The Effective Use of Humor

Humor is a great plus in any presentation. It loosens up the audience and often the speaker. It affirms our understanding of the human condition. It can create a warm bond between audience and speaker. Audiences like people who make them laugh. But, using humor involves some risks. It can fail or even backfire. Many speakers are reluctant to take risks. Some do so without understanding the risks. Here are a few "risk reduction strategies" that can make humor accessible to any speaker.

  • For most speakers, the best bet is short bits of humor. Avoid long complicated jokes, especially those that rely on a punch line. They are risky for amateurs. One-liners, quips, funny quotes, even cartoons on overheads can muster a laugh as much as a long tale about "these three guys in a rowboat." They involve far less risk of forgetting, flubbing, or other failures. Keep it short, sincere, and simple.
  • Don’t overdo it. Series of jokes or a string of one-liners may work for the professional comic or the very gifted amateur. But, most of us don’t need to a do a comedy routine to establish rapport with an audience. Get in and get out is the best humor strategy for 95% of speakers.
  • If you pick on any one, pick on yourself. Sometimes we have "permission" to use humor at the expense of others (e.g a "roast" or certain occasions among friends). Too often, speakers assume more latitude than the audience has granted. However, gentle self-effacing humor (if not a mask for self flattery) is almost always appreciated.
  • Be sure the humor is appropriate to this audience. Something hysterically funny you heard from a friend may not be funny (and may even be offensive) to a particular audience. Many people today are very sensitive to any humor about a wide range of subjects. Know your audience. Whenever in doubt about something being appropriate, leave it out.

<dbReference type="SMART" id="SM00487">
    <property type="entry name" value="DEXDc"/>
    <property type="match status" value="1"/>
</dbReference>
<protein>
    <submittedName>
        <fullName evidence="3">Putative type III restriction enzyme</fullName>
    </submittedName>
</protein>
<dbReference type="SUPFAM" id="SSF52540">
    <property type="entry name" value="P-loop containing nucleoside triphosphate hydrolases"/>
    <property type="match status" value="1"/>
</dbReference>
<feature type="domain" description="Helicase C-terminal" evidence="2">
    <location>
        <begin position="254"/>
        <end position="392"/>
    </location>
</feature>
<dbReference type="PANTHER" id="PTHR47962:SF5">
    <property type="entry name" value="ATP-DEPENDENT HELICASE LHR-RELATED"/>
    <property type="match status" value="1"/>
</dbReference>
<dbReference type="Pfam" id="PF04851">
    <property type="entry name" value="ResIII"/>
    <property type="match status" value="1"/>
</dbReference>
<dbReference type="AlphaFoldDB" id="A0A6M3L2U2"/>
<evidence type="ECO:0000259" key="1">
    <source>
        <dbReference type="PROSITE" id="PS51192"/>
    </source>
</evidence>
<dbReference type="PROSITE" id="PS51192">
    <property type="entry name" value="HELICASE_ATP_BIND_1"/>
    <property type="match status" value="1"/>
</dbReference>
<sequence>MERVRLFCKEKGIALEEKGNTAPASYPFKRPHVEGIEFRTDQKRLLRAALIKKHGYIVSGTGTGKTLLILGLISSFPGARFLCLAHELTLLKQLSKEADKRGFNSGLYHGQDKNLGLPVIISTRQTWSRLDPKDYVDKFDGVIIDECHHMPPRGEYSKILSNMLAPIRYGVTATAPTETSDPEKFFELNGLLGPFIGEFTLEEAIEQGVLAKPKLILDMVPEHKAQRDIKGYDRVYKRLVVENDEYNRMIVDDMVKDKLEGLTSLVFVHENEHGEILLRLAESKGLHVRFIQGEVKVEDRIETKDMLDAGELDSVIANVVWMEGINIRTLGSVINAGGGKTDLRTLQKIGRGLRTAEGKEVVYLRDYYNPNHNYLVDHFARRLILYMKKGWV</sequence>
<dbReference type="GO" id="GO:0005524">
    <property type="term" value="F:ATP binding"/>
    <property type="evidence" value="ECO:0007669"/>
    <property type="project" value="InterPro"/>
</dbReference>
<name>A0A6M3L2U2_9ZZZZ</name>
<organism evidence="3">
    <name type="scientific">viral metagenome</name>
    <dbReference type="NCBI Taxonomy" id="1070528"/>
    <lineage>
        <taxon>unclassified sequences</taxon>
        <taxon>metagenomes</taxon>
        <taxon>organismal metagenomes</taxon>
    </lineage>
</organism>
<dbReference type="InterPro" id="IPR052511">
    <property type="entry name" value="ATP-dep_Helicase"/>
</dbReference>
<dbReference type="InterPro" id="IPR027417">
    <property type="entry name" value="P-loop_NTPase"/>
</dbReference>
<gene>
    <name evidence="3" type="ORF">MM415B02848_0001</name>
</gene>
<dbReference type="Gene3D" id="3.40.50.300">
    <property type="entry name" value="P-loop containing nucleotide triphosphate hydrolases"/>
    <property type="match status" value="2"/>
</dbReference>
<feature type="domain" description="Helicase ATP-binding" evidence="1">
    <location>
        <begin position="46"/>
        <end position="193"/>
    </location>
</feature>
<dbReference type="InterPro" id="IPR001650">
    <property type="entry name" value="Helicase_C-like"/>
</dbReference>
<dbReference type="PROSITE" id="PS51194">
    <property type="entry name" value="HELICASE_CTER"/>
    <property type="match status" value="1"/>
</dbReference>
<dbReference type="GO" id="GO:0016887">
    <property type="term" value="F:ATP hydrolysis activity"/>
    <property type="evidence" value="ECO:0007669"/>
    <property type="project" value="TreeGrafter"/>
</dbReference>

• Effective humor is relevant and spontaneous. Use humor that connects to your topic or the interests of your audience. Even funny jokes with no such connection seem forced and don’t ring true. If you can risk unplanned humorous comments on what is unfolding (e.g. your introduction, something that happened that day, etc.) you will get real laughs and warm the audience if you succeed. Don’t read jokes.
  • Never "bet the farm" on humor. Don’t make humor essential to the success of all or a key part of your presentation (unless this is humorous speech). For most presentations humor is an embellishment, although a purposeful one.
  • Preserve the element of surprise. Humor usually fails when it is telegraphed ("I heard a funny thing the other day I want to share with you . . ."). Don’t feel obliged to be funny in the opening of the presentation. That is when humor is most often used and it comes to be expected. If you use humor at two or three points throughout your presentation, you will preserve the surprise element, you may even recapture flagging attention.
  • Don’t try to correct failed humor. If a bit of humor fails, it’s OK. Don’t call attention to it. Don’t apologize or try to explain the joke. Smile (if you can) and just move on.
  • Explore your humor off-stage. Try out what plan to use on others. See if they respond as you expected. Delivery is an essential part of humor and it can be practiced. Read humorous material. Save what you like that relates to your topics. Most of all, keep your eyes open to all the funny things that happen each day around you. It can be your best material.

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